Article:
Spark+AI Summit 2020 took place on 24-26 June. I’m only halfway through and it’s filled with gems of practical knowledge.

Figuring out which talks to attend can be overwhelming though. For example, 24th June has close to 100 sessions, not including keynotes and forums. `ctrl+f`

on the following gives us the following matches:

`“beginner”`

: 4`“intermediate”`

: 56`“advanced”`

: 7`“sponsored”`

: 24`“ask me anything”`

: 6

Most people don’t have the time to sift through and attend these talks. Thus, I’m tidying up my notes and sharing a high-level summary on selected talks. This write-up will focus on the application-agnostic talks; the next one will be application-specific.

**Table of Contents**

- Scaling Up Deep Learning By Scaling Down
- How (Not) To Scale Deep Learning in 6 Steps
- Scaling AI Research to Production with PyTorch
- Probabilistic Data Structures For Humans
- Improving Broadcast Joins In Apache Spark

Nick Pentreath, Principal Engineer at IBM’s Center for Open Data and AI, shares four ways to improve model training and performance efficiency.

**Architecture improvements:** Inception V3 uses the standard convolution block and has 24 million parameters. In contrast, MobileNet V1 uses depth-wise convolution blocks and has only 4 million parameters. However, accuracy also suffers (78.8% vs 70.9% on ImageNet).

Trends in deep learning are changing. In the past, CNN models focused on accuracy (getting higher on the y-axis). Recently, the focus has shifted towards accuracy *and* efficiency (keeping the x-axis and the size of the models low).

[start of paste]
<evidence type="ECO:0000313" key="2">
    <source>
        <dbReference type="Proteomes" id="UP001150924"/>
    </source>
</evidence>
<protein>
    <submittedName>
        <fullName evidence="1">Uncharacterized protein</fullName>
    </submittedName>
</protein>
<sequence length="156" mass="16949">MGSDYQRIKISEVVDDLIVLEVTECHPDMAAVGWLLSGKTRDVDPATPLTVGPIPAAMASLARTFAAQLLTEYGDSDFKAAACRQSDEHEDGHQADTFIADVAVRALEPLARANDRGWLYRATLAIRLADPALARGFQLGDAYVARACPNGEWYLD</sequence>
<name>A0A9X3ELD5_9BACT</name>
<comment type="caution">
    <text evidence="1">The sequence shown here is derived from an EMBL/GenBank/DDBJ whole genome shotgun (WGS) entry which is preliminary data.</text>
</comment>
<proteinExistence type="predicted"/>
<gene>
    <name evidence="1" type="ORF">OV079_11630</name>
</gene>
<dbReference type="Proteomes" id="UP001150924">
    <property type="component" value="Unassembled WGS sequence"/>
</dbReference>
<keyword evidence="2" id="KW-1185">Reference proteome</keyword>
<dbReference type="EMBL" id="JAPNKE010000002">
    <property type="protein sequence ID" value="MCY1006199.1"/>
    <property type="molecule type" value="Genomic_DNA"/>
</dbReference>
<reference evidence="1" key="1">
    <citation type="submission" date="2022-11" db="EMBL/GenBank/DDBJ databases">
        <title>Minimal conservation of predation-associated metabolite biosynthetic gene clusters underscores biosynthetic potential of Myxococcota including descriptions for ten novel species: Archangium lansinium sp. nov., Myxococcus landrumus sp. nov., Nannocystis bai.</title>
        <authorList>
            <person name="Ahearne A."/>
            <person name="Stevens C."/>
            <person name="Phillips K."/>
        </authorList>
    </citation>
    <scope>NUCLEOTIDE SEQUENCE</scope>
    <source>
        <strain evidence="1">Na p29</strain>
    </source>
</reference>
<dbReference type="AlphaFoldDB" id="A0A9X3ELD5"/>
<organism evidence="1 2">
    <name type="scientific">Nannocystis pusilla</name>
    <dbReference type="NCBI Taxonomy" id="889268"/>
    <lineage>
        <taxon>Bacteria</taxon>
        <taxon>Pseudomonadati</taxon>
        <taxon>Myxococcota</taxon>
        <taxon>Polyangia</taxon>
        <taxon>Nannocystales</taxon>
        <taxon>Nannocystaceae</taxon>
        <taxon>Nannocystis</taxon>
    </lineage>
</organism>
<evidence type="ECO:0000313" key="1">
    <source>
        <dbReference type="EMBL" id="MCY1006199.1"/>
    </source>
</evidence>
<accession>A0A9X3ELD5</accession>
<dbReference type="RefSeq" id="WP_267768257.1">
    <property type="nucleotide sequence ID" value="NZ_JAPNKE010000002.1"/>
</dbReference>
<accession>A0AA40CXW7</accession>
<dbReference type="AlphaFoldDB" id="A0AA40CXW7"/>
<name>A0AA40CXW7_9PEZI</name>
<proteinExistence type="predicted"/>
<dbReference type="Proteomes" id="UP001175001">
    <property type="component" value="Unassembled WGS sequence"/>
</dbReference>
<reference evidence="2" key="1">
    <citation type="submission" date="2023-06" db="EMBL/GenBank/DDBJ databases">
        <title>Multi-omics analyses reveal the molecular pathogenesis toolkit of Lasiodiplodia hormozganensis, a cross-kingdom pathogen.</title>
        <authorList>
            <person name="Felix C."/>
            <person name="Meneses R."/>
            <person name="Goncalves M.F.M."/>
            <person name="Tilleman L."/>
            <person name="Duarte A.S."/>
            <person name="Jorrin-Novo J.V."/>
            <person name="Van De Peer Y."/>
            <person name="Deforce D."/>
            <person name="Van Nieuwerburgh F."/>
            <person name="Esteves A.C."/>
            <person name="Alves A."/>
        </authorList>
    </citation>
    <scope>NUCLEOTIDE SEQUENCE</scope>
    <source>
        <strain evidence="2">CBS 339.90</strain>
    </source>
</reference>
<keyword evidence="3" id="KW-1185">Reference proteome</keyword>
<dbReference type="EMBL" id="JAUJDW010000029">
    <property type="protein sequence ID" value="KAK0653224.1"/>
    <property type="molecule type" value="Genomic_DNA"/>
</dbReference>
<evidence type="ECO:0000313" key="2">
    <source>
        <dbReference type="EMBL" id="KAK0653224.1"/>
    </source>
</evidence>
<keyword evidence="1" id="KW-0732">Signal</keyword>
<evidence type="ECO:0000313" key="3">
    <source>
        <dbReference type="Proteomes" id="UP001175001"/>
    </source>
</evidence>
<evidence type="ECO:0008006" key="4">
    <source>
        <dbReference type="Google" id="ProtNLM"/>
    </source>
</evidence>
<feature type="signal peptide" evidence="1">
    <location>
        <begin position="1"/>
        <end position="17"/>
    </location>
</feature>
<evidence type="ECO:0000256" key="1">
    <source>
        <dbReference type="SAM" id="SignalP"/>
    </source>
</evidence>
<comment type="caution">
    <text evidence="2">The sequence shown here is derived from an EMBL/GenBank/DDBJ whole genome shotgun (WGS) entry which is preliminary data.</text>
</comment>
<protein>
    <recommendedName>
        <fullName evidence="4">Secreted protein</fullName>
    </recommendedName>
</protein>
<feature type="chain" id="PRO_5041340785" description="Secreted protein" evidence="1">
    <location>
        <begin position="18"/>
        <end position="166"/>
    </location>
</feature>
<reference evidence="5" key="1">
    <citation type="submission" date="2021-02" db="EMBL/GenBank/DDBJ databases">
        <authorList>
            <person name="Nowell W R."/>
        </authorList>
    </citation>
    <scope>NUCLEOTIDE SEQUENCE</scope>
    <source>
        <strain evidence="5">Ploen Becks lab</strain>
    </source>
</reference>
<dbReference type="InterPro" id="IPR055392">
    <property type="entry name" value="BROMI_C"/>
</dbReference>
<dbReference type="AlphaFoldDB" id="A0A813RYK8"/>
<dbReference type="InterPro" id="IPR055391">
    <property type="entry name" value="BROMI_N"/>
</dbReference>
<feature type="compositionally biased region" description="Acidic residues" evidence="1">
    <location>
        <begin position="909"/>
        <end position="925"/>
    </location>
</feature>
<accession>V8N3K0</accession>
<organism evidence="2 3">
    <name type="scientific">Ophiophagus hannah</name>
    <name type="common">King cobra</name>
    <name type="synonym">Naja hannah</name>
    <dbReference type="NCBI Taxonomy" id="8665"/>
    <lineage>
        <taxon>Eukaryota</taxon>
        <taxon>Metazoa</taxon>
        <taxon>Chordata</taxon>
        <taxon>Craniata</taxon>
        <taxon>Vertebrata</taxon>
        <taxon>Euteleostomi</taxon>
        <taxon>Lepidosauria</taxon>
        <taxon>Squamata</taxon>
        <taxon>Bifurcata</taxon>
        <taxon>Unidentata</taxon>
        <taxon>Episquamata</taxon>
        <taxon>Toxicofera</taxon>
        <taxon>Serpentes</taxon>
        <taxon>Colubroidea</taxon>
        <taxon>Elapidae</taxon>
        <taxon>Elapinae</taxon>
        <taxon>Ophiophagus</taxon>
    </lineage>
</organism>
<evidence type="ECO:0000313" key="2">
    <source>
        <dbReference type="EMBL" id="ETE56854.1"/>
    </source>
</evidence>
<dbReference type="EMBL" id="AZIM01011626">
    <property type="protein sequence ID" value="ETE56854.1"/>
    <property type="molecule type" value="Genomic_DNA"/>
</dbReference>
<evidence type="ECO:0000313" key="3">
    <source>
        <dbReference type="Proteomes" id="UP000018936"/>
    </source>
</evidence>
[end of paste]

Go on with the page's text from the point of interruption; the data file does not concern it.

Google also shared about EfficientNet which use neural architecture search to find optimal architectures. However, searching for the right architecture consumes a lot of resources.

**Model pruning.** Many of the weights in a neural network are not used. Here’s example of how we could prune as much as half the weights in InceptionV3 and MobileNet V1 with minimal loss in accuracy on ImageNet.

**Quantization.** We can reduce the numerical precision of weights by binning the values (i.e., reducing from 32-bit to 16-bit while still retaining the histogram distribution).

Quantization has two flavours: post-training and training-aware. Post-training quantization avoids retraining a model again, but there’s some drop in accuracy (77.2% vs 63.7%). Training-aware quantization is more complex though it has lesser accuracy loss (77.5% vs 70.9%)

**Model distillation.** From the examples on pruning, it’s clear that our large neural networks are usually over parameterised. One way to slim them down is to train a smaller (student) model to mimic the larger (teacher) model’s predictions.